Heating Oil

As winter arrives, many Vermonters are probably going to be shivering – indoors. The state wants to weatherize 80,000 homes, a quarter of them owned or occupied by people with low incomes, by 2020.

But that goal is behind schedule, even though some new money is coming in.

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It looks like there’s a solution in sight in the saga of Fred Fuller Oil and Propane.

The Hudson-based company filed for bankruptcy a week ago. Now, the state says there’s a buyer - Rymes Propane & Oil – and that the buyer will honor customers’ pre-buy oil contracts.

I spoke with New Hampshire Attorney General Joseph Foster about this tentative agreement.

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Officials at the state attorney general office say they’re receiving phone calls from concerned Fred Fuller customers after the company filed for bankruptcy Monday.

The Hudson-based oil company filed for Chapter 11 bankruptcy, giving it protection from creditors as it reorganizes.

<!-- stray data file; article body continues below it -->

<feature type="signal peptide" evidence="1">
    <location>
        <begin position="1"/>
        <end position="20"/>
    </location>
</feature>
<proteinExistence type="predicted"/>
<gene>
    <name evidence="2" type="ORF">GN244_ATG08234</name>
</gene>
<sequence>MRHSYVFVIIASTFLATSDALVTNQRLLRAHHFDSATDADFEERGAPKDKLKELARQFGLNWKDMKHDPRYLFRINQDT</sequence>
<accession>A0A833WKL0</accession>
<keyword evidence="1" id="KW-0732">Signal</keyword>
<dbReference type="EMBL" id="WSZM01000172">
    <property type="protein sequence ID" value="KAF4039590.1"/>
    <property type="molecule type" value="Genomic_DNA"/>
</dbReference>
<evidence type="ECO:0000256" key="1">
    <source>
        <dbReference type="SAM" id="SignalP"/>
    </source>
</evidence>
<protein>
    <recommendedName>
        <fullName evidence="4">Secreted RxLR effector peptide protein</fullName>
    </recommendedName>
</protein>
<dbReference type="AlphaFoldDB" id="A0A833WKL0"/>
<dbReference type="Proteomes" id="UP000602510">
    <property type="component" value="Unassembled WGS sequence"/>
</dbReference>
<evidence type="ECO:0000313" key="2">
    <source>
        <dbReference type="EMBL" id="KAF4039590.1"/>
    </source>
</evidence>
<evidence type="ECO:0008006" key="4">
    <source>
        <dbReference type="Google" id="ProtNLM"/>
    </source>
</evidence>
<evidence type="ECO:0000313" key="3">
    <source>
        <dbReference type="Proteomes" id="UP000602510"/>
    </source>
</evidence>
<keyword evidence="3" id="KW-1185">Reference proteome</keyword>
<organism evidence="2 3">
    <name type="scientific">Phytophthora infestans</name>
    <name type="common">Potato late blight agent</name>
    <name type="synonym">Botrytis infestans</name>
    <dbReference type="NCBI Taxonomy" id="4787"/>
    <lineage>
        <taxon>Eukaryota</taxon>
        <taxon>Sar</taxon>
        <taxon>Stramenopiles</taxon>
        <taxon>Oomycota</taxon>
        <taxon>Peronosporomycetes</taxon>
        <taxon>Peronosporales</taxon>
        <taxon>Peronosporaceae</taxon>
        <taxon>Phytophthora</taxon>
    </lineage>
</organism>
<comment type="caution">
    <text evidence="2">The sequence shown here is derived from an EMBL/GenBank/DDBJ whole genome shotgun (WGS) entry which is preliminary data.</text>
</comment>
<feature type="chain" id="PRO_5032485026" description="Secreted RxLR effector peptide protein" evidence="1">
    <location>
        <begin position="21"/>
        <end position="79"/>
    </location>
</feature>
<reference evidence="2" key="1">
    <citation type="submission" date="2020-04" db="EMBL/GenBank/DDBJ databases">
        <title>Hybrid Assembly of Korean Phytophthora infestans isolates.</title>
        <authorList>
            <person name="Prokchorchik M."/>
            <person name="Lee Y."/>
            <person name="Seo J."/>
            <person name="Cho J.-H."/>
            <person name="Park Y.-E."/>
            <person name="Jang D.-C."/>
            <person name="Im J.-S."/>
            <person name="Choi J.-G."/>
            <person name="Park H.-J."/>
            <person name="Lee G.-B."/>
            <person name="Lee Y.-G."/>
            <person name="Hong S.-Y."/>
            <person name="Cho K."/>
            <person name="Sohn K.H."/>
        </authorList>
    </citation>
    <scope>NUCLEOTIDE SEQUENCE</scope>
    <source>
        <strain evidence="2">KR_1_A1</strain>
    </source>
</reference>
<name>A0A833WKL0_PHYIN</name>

Senior Assistant Attorney General James Boffetti says customers calling are still receiving their oil, but are worried about what happens moving forward.

 

A New Hampshire home heating oil company that faced customer delivery delays earlier this year has sued FairPoint Communications over a phone outage that happened at the same time.

Fred Fuller Oil said a combination of extreme weather conditions, a huge increase in oil and propane demand and an overload and temporary crash of the company phone system led to problems during the winter. The state said it had to step in after receiving complaints from residents, setting up a phone number.

House and Senate negotiators have reached agreement on changing when fuel dealers can contract with customers to buy fuel in advance.

The bill is in response to disruptions in home heating oil deliveries this winter by one of New Hampshire's largest fuel companies. The bill prohibits dealers from advertising or soliciting earlier than May 1 for consumers to enter into contracts for the upcoming fuel season. Currently, the contracts can't be offered before Jan. 1.

Consumers could sign contracts before May 1 at their request.